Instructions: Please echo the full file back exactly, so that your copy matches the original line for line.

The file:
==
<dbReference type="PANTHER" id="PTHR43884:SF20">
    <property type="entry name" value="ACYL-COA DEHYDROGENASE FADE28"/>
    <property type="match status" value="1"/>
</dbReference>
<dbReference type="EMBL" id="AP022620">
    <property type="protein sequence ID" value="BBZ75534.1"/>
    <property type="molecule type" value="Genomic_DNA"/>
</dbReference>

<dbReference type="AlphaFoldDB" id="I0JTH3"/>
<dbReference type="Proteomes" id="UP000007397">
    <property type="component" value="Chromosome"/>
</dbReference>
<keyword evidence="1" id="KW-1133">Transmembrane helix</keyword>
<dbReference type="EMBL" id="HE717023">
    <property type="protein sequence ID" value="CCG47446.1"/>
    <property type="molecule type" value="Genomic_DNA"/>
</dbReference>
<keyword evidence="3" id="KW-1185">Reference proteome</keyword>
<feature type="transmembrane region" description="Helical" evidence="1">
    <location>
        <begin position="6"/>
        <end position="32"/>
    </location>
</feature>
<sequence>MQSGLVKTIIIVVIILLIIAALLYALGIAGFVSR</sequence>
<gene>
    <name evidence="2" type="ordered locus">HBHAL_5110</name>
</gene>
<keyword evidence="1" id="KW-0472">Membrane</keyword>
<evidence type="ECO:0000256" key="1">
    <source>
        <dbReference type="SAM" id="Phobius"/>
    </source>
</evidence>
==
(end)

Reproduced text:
<dbReference type="PANTHER" id="PTHR43884:SF20">
    <property type="entry name" value="ACYL-COA DEHYDROGENASE FADE28"/>
    <property type="match status" value="1"/>
</dbReference>
<dbReference type="EMBL" id="AP022620">
    <property type="protein sequence ID" value="BBZ75534.1"/>
    <property type="molecule type" value="Genomic_DNA"/>
</dbReference>

<dbReference type="AlphaFoldDB" id="I0JTH3"/>
<dbReference type="Proteomes" id="UP000007397">
    <property type="component" value="Chromosome"/>
</dbReference>
<keyword evidence="1" id="KW-1133">Transmembrane helix</keyword>
<dbReference type="EMBL" id="HE717023">
    <property type="protein sequence ID" value="CCG47446.1"/>
    <property type="molecule type" value="Genomic_DNA"/>
</dbReference>
<keyword evidence="3" id="KW-1185">Reference proteome</keyword>
<feature type="transmembrane region" description="Helical" evidence="1">
    <location>
        <begin position="6"/>
        <end position="32"/>
    </location>
</feature>
<sequence>MQSGLVKTIIIVVIILLIIAALLYALGIAGFVSR</sequence>
<gene>
    <name evidence="2" type="ordered locus">HBHAL_5110</name>
</gene>
<keyword evidence="1" id="KW-0472">Membrane</keyword>
<evidence type="ECO:0000256" key="1">
    <source>
        <dbReference type="SAM" id="Phobius"/>
    </source>
</evidence>